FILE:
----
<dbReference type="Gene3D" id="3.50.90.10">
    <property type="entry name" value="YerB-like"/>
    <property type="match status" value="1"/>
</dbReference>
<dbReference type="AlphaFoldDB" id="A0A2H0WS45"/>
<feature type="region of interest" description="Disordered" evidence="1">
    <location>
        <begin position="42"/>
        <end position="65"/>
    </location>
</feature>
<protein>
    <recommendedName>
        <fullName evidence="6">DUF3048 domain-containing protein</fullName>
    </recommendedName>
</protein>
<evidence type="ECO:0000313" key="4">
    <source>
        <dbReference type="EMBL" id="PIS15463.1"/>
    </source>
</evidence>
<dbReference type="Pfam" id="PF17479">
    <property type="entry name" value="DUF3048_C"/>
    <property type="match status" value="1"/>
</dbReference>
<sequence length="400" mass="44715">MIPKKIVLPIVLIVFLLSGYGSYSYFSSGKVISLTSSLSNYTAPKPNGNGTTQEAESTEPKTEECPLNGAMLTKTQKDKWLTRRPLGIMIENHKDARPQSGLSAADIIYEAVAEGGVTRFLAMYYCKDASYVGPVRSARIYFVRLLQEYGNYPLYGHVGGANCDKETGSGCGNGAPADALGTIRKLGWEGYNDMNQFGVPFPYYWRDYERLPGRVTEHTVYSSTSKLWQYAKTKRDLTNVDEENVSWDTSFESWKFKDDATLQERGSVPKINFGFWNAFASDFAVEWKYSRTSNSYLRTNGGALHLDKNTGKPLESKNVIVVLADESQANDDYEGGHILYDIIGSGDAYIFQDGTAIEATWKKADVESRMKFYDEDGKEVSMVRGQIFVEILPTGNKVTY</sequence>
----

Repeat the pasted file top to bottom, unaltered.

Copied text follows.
<dbReference type="Gene3D" id="3.50.90.10">
    <property type="entry name" value="YerB-like"/>
    <property type="match status" value="1"/>
</dbReference>
<dbReference type="AlphaFoldDB" id="A0A2H0WS45"/>
<feature type="region of interest" description="Disordered" evidence="1">
    <location>
        <begin position="42"/>
        <end position="65"/>
    </location>
</feature>
<protein>
    <recommendedName>
        <fullName evidence="6">DUF3048 domain-containing protein</fullName>
    </recommendedName>
</protein>
<evidence type="ECO:0000313" key="4">
    <source>
        <dbReference type="EMBL" id="PIS15463.1"/>
    </source>
</evidence>
<dbReference type="Pfam" id="PF17479">
    <property type="entry name" value="DUF3048_C"/>
    <property type="match status" value="1"/>
</dbReference>
<sequence length="400" mass="44715">MIPKKIVLPIVLIVFLLSGYGSYSYFSSGKVISLTSSLSNYTAPKPNGNGTTQEAESTEPKTEECPLNGAMLTKTQKDKWLTRRPLGIMIENHKDARPQSGLSAADIIYEAVAEGGVTRFLAMYYCKDASYVGPVRSARIYFVRLLQEYGNYPLYGHVGGANCDKETGSGCGNGAPADALGTIRKLGWEGYNDMNQFGVPFPYYWRDYERLPGRVTEHTVYSSTSKLWQYAKTKRDLTNVDEENVSWDTSFESWKFKDDATLQERGSVPKINFGFWNAFASDFAVEWKYSRTSNSYLRTNGGALHLDKNTGKPLESKNVIVVLADESQANDDYEGGHILYDIIGSGDAYIFQDGTAIEATWKKADVESRMKFYDEDGKEVSMVRGQIFVEILPTGNKVTY</sequence>